Then Claire discovers that Jamie survived. Torn between returning to him and staying with their daughter in her own era, Claire must choose her destiny. And as time and space come full circle, she must find the courage to face the passion and pain awaiting her…the deadly intrigues raging in a divided Scotland… and the daring voyage into the dark unknown that can reunite or forever doom her timeless love.

What I thought: This wasn’t my favorite so far, but it started getting better. It was pretty similar to the show so I don’t feel like I missed out on anything.

What I read in June2
The Cartoon History of the Modern World Part 1 by Larry Gonick – The Cartoon History of the Modern World is a wickedly funny take on modern history. It is essentially a complete and up–to–date course in college level Modern World History, but presented as a graphic novel. In an engaging and humorous graphic style, Larry Gonick covers the history, personalities and big topics that have shaped our universe over the past five centuries, including the Industrial Revolution, the American Revolution, the Russian Revolution, the evolution of political, social, economic, and scientific thought, Communism, Fascism, Nazism, the Cold War, Globalization––and much more.

Volume I of the Cartoon History of the Modern World picks up from Gonick’s award winning Cartoon History of the Universe Series. That series began with the Big Bang and ended with Christopher Columbus sailing for the New World. This book starts off with peoples that Columbus “discovered” and ends with the U.S. Revolution.

What I thought: This was a fun way to refresh your memory on things that happened. Some of the cartoons are pretty funny. I had to stop reading them out loud though during homeschool because some are just not appropriate for me to read to the kids, lol.

 

And that is what I read in June. This year has been crazy for reading, I need to take it up a notch for sure! How are you doing on your Goodreads challenge?

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Joy of Discovery with Learning Objectives {Review}

We have used unit studies since we first started homeschooling. I have always been a little envious of those that could make a unit study out of anything! I know a couple people in our homeschool group that can do just that! A couple weeks ago I received Joy of Discovery w Learning Objectives from Hewitt Homeschooling Resources.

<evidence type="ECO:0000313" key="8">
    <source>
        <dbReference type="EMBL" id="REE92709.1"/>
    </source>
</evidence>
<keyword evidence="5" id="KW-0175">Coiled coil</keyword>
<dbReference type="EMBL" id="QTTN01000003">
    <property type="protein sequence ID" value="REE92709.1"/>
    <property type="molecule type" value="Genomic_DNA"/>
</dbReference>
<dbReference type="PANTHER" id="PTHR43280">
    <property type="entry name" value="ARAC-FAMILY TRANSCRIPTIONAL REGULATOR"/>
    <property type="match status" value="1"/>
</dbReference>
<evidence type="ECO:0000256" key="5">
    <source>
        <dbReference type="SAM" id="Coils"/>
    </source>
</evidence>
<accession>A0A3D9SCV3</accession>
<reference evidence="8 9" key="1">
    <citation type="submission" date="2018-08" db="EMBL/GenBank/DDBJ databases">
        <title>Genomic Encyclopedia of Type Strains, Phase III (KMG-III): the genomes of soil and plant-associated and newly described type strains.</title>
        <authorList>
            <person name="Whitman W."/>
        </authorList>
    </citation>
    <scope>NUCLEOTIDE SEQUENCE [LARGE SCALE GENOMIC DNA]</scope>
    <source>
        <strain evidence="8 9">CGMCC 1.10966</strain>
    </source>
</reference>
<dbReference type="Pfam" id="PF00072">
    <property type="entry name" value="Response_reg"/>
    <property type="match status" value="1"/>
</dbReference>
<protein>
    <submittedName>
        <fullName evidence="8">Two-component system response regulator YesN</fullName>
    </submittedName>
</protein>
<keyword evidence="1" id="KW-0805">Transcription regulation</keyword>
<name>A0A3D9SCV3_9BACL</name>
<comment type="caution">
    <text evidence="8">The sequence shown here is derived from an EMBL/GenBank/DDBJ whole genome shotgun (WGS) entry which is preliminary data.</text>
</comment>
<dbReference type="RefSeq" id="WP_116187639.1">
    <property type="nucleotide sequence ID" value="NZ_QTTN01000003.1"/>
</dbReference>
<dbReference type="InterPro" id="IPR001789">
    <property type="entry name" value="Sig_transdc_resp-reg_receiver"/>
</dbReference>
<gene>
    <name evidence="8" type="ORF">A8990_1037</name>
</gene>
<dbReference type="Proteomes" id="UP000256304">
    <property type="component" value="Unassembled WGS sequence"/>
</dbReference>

Joy of Discovery w Learning ObjectivesThis binder is actually two separate publications just packaged together. You can get each one by itself, but really, they go so great with each other that it just makes sense to get it this way!
The Joy of Discovery TitleThe first part is The Joy of Discovery How to Teach with Unit Studies. To me, this part basically makes it less overwhelming. Because that is how I viewed making up my own unit studies before! I had no idea where to start!

They came up with an I³ method that I think nails down everything you need to do to make up your own unit study!

The first I is ‘Individual’ decides on a topic of interest. If you already have one in mind, this part is easy. If you are just going blindly trying to come up with something, it is a little more tricky! They also have some suggestions on different topics, and if none of those work for you, I am sure that you could branch off of them to come up with something perfect.

The next I is ‘Inquiry’ to define one question. There are so many topics that are quite general, that you should narrow it down a bit. Maybe you find something that is quite interesting and you can go off from there. If it goes a little deeper or more varied than that even, then you can come up with ideas for even more unit studies!

With the first two Is, they are helping you figure out what you want to study…while the last I actually IS the study!